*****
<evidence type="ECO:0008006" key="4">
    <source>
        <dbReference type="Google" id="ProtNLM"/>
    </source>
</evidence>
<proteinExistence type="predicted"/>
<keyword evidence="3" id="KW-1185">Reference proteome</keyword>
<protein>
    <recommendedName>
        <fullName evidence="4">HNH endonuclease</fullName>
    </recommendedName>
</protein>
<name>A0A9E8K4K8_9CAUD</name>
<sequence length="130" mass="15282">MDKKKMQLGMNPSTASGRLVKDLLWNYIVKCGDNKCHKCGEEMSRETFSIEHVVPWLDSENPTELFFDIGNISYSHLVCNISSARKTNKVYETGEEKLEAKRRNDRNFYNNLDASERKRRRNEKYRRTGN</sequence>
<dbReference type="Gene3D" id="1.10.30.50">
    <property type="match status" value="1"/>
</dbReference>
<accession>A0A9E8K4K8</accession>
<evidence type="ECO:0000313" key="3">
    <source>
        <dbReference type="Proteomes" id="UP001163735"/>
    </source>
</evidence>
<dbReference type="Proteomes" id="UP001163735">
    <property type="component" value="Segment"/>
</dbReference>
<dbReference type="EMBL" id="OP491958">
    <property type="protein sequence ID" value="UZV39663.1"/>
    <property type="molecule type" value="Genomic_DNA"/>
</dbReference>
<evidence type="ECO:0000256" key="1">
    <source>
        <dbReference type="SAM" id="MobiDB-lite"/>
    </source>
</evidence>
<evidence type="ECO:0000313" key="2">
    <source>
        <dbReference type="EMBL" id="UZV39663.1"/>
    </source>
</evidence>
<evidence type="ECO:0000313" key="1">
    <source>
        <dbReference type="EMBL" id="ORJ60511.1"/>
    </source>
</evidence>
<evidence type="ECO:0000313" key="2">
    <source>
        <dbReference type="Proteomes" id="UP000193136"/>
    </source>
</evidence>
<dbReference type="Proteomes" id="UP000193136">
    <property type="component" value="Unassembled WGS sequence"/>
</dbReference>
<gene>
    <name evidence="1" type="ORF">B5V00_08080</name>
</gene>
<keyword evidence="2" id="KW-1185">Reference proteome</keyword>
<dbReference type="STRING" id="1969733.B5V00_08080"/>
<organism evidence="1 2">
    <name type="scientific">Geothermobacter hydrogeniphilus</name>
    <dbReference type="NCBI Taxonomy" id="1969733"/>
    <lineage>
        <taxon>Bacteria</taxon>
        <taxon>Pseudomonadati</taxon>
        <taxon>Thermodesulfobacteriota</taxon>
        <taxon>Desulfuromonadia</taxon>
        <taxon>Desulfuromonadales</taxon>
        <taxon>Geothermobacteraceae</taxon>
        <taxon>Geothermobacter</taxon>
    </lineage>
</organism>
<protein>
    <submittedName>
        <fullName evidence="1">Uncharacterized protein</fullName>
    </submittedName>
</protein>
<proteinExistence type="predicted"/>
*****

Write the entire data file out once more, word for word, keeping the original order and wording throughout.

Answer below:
<evidence type="ECO:0008006" key="4">
    <source>
        <dbReference type="Google" id="ProtNLM"/>
    </source>
</evidence>
<proteinExistence type="predicted"/>
<keyword evidence="3" id="KW-1185">Reference proteome</keyword>
<protein>
    <recommendedName>
        <fullName evidence="4">HNH endonuclease</fullName>
    </recommendedName>
</protein>
<name>A0A9E8K4K8_9CAUD</name>
<sequence length="130" mass="15282">MDKKKMQLGMNPSTASGRLVKDLLWNYIVKCGDNKCHKCGEEMSRETFSIEHVVPWLDSENPTELFFDIGNISYSHLVCNISSARKTNKVYETGEEKLEAKRRNDRNFYNNLDASERKRRRNEKYRRTGN</sequence>
<dbReference type="Gene3D" id="1.10.30.50">
    <property type="match status" value="1"/>
</dbReference>
<accession>A0A9E8K4K8</accession>
<evidence type="ECO:0000313" key="3">
    <source>
        <dbReference type="Proteomes" id="UP001163735"/>
    </source>
</evidence>
<dbReference type="Proteomes" id="UP001163735">
    <property type="component" value="Segment"/>
</dbReference>
<dbReference type="EMBL" id="OP491958">
    <property type="protein sequence ID" value="UZV39663.1"/>
    <property type="molecule type" value="Genomic_DNA"/>
</dbReference>
<evidence type="ECO:0000256" key="1">
    <source>
        <dbReference type="SAM" id="MobiDB-lite"/>
    </source>
</evidence>
<evidence type="ECO:0000313" key="2">
    <source>
        <dbReference type="EMBL" id="UZV39663.1"/>
    </source>
</evidence>
<evidence type="ECO:0000313" key="1">
    <source>
        <dbReference type="EMBL" id="ORJ60511.1"/>
    </source>
</evidence>
<evidence type="ECO:0000313" key="2">
    <source>
        <dbReference type="Proteomes" id="UP000193136"/>
    </source>
</evidence>
<dbReference type="Proteomes" id="UP000193136">
    <property type="component" value="Unassembled WGS sequence"/>
</dbReference>
<gene>
    <name evidence="1" type="ORF">B5V00_08080</name>
</gene>
<keyword evidence="2" id="KW-1185">Reference proteome</keyword>
<dbReference type="STRING" id="1969733.B5V00_08080"/>
<organism evidence="1 2">
    <name type="scientific">Geothermobacter hydrogeniphilus</name>
    <dbReference type="NCBI Taxonomy" id="1969733"/>
    <lineage>
        <taxon>Bacteria</taxon>
        <taxon>Pseudomonadati</taxon>
        <taxon>Thermodesulfobacteriota</taxon>
        <taxon>Desulfuromonadia</taxon>
        <taxon>Desulfuromonadales</taxon>
        <taxon>Geothermobacteraceae</taxon>
        <taxon>Geothermobacter</taxon>
    </lineage>
</organism>
<protein>
    <submittedName>
        <fullName evidence="1">Uncharacterized protein</fullName>
    </submittedName>
</protein>
<proteinExistence type="predicted"/>